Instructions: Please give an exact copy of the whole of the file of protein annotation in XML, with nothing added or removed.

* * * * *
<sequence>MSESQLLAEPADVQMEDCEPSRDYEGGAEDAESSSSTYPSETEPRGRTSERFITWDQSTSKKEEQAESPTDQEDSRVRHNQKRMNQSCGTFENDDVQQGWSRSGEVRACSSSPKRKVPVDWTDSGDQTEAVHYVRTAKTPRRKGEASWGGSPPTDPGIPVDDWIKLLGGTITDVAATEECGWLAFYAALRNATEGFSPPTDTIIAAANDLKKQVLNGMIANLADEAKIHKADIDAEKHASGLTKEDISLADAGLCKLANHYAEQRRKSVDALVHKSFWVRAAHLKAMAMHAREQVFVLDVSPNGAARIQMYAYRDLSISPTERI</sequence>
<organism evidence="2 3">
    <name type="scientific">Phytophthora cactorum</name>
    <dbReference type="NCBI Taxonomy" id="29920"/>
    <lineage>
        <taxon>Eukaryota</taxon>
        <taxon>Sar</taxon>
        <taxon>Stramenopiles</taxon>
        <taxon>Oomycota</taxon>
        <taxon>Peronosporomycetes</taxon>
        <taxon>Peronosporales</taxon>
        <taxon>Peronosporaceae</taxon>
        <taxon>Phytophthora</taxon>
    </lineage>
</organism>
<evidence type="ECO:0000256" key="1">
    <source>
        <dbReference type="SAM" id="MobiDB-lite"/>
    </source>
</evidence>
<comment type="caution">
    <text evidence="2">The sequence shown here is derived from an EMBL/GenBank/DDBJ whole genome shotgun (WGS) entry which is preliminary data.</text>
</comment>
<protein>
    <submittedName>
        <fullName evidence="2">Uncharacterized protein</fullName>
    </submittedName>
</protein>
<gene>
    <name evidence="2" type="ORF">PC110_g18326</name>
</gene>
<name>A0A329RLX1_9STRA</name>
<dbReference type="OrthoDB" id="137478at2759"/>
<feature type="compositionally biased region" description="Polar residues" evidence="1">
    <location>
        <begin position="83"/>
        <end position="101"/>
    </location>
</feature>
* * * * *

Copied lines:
<sequence>MSESQLLAEPADVQMEDCEPSRDYEGGAEDAESSSSTYPSETEPRGRTSERFITWDQSTSKKEEQAESPTDQEDSRVRHNQKRMNQSCGTFENDDVQQGWSRSGEVRACSSSPKRKVPVDWTDSGDQTEAVHYVRTAKTPRRKGEASWGGSPPTDPGIPVDDWIKLLGGTITDVAATEECGWLAFYAALRNATEGFSPPTDTIIAAANDLKKQVLNGMIANLADEAKIHKADIDAEKHASGLTKEDISLADAGLCKLANHYAEQRRKSVDALVHKSFWVRAAHLKAMAMHAREQVFVLDVSPNGAARIQMYAYRDLSISPTERI</sequence>
<organism evidence="2 3">
    <name type="scientific">Phytophthora cactorum</name>
    <dbReference type="NCBI Taxonomy" id="29920"/>
    <lineage>
        <taxon>Eukaryota</taxon>
        <taxon>Sar</taxon>
        <taxon>Stramenopiles</taxon>
        <taxon>Oomycota</taxon>
        <taxon>Peronosporomycetes</taxon>
        <taxon>Peronosporales</taxon>
        <taxon>Peronosporaceae</taxon>
        <taxon>Phytophthora</taxon>
    </lineage>
</organism>
<evidence type="ECO:0000256" key="1">
    <source>
        <dbReference type="SAM" id="MobiDB-lite"/>
    </source>
</evidence>
<comment type="caution">
    <text evidence="2">The sequence shown here is derived from an EMBL/GenBank/DDBJ whole genome shotgun (WGS) entry which is preliminary data.</text>
</comment>
<protein>
    <submittedName>
        <fullName evidence="2">Uncharacterized protein</fullName>
    </submittedName>
</protein>
<gene>
    <name evidence="2" type="ORF">PC110_g18326</name>
</gene>
<name>A0A329RLX1_9STRA</name>
<dbReference type="OrthoDB" id="137478at2759"/>
<feature type="compositionally biased region" description="Polar residues" evidence="1">
    <location>
        <begin position="83"/>
        <end position="101"/>
    </location>
</feature>